Psoriasis Treatment Arizona Dermatologist
 

Psoriasis

There currently no cure for psoriasis, but there are multiple psoriasis treatments available that can usually lead to a clearing of symptoms. The goal of treatment is to stop the skin cell overgrowth that leads to plaque formation and inflammation.

Treatment options include topical medications, oral medications, lasers, and a new class of medications called "biologics."

The doctors at Arizona Advanced Dermatology have a tremendous amount of experience in diagnosing and treating psoriasis. Dr Henry Roenigk is a national expert in psoriasis and has dozens of publications on the topic. Arizona Advanced Dermatology is one of the few practices in The Valley that has the Extract laser for psoriasis.  The Extract Laser is a relatively new, safe and effective procedure for psoriasis.

Your doctor will recommend one or more of these treatments depending on the following factors:
  • Type of psoriasis
  • Location (scalp, trunk, hands feet, etc.)
  • Severity of psoriasis
  • Results of previous treatments
  • Ease or convenience of a treatment
  • Possible side effects
Since some treatments work better for some patients than others, be prepared to try more than one treatment.

For mild to moderate psoriasis, some people may find sufficient relief from one or more of the following creams or ointments applied directly to the lesion:
  • Moisturizers—While moisturizers won’t actually heal lesions or plaques, they can reduce the itching and scaling. For psoriasis, the greasier the better, so choose ointments over lighter creams and lotions. 
  • Coal tar—One of the oldest known treatments for psoriasis, coal tar is available without a prescription as a shampoo, gel, and cream. Coal tar reduces inflammation, slows the growth of skin cells, and relieves itching and irritation. It can be messy to apply and has a strong odor.
  • Salicylic acid—This medication is available in shampoos, creams, lotions, pads, paste, and soap. It works as a peeling agent, removing scales from the skin, and it’s often combined with other topical treatments.
  • Anthralin (Micanol) - An established, safe treatment for psoriasis (especially of the scalp), anthralin slows down skin cell growth and reduces inflammation. The medication may stain clothing and non-affected skin. 
  • Calcipotriene (Dovonex, Taclonex) - This synthetic form of vitamin D slows skin cell growth, flattens psoriasis lesions, and removes scales. While it doesn’t address inflammation specifically, most patients notice a reduction of skin redness.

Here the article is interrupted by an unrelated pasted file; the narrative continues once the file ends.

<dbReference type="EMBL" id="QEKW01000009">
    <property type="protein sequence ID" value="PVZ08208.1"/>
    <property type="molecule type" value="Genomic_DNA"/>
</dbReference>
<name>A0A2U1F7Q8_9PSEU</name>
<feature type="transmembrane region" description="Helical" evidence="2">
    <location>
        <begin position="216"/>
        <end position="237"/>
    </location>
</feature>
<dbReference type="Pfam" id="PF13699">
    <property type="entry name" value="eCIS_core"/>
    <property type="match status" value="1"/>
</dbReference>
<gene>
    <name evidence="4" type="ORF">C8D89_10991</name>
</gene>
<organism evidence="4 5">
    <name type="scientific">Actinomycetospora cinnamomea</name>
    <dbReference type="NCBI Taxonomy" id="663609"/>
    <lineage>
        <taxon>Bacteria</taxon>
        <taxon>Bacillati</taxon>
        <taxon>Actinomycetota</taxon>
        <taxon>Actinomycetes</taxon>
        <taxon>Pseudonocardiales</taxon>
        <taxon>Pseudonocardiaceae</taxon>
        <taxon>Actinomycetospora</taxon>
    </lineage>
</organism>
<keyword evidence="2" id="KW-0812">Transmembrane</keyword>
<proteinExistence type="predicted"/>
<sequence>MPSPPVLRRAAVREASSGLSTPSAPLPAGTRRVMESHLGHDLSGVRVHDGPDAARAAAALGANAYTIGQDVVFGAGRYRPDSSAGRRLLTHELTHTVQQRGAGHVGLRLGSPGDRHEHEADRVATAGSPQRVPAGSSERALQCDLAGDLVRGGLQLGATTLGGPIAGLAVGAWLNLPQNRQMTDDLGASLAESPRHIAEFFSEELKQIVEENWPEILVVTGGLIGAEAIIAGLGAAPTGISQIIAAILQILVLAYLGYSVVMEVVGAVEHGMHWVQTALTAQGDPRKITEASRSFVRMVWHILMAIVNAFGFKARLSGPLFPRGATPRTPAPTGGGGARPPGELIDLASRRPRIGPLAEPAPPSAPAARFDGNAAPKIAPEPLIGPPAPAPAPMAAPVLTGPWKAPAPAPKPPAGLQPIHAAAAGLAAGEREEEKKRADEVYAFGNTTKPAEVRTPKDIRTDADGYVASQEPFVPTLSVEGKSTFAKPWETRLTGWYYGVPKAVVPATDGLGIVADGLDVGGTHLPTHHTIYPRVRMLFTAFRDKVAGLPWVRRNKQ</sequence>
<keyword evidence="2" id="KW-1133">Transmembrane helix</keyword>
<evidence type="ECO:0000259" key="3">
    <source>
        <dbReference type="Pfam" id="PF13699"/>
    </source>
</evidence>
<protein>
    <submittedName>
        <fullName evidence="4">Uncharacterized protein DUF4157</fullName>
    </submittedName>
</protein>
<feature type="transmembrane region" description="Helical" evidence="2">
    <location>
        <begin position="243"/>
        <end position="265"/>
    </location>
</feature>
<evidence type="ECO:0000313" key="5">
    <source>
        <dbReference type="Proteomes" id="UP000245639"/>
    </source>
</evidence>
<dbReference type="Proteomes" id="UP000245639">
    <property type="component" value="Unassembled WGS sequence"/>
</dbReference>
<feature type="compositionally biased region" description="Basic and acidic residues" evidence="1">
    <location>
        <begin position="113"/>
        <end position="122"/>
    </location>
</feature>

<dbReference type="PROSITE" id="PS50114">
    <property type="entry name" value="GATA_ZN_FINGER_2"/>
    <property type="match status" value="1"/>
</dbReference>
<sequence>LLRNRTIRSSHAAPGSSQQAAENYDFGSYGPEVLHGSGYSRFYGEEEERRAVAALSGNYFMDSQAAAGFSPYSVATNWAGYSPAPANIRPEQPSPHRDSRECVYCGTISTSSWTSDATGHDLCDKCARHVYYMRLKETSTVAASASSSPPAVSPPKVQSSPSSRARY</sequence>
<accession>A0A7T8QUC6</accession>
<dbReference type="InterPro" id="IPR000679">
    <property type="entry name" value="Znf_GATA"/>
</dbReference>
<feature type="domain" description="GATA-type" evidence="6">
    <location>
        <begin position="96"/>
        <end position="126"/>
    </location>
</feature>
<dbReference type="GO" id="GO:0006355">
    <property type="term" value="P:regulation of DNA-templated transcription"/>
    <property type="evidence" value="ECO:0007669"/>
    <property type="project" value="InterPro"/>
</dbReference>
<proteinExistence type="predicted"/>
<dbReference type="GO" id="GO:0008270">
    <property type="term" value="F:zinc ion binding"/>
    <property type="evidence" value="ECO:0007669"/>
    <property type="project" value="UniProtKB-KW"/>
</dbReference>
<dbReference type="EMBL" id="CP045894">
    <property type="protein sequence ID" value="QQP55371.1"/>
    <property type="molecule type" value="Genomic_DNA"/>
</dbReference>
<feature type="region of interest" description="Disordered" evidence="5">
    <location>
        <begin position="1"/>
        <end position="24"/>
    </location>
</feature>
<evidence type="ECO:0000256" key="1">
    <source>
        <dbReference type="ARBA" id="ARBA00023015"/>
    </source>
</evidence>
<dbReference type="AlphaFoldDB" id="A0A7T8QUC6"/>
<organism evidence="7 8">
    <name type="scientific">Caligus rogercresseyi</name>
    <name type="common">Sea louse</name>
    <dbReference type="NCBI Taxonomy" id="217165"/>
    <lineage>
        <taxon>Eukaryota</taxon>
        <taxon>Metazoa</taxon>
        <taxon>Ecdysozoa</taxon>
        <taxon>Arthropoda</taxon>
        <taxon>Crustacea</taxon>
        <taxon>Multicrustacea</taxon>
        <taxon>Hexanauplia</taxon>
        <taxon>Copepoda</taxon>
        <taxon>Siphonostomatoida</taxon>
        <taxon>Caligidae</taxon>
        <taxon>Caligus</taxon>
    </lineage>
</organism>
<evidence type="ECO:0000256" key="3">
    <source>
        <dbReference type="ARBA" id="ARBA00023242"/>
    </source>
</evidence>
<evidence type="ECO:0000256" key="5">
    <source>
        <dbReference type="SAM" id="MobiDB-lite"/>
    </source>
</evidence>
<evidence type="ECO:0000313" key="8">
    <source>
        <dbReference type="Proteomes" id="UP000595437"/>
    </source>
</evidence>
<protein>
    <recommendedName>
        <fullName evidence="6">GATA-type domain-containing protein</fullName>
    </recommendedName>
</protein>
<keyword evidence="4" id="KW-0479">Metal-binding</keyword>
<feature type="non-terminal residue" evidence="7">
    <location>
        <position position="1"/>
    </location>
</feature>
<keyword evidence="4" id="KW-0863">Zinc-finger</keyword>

• Calcitriol (Vectical) - Vectical contains calcitriol, the naturally occurring and active form of vitamin D3. This topical psoriasis treatment slows down the over production of skin cells that occurs with psoriasis, and it is thought to help decrease the excessive immune response on the skin of patients with psoriatic lesions. Because it is well-tolerated, Vectical may be prescribed for use on skin folds.
  • Corticosteroids ("topical steroids") - Corticosteroids slow skin cell growth and relieve itching by suppressing the immune system. They work quickly and are easy to use. They may be used alone for mild psoriasis or combined with other therapies for severe lesions. Side effects include thinning of the skin, stretch marks, and reduced immune function, so prolonged use should be avoided.
  • Topical retinoids (Tazorac) - Retinoids are a class of medications derived from vitamin A that are used for a variety of skin conditions. Some retinoids, such as Tazorac, have been formulated for application to the skin. (Oral retinoids, such as Soriatane, are taken by mouth.) Tazorac is FDA-approved for the treatment of psoriasis and helps slow the growth of quickly multiplying skin cells.
  • Calcineurin inhibitors (Elidel, Protopic) - These medications, typically used for atopic dermatitis (eczema), may be prescribed in some cases of psoriasis.
Oral medications may be prescribed for people with moderate to severe psoriasis whose lesions don’t respond sufficiently to topical medications or phototherapy. Because they are taken by mouth and absorbed into the blood, they reach the deeper layers of skin throughout the body. They can be very effective but have serious potential side effects to consider.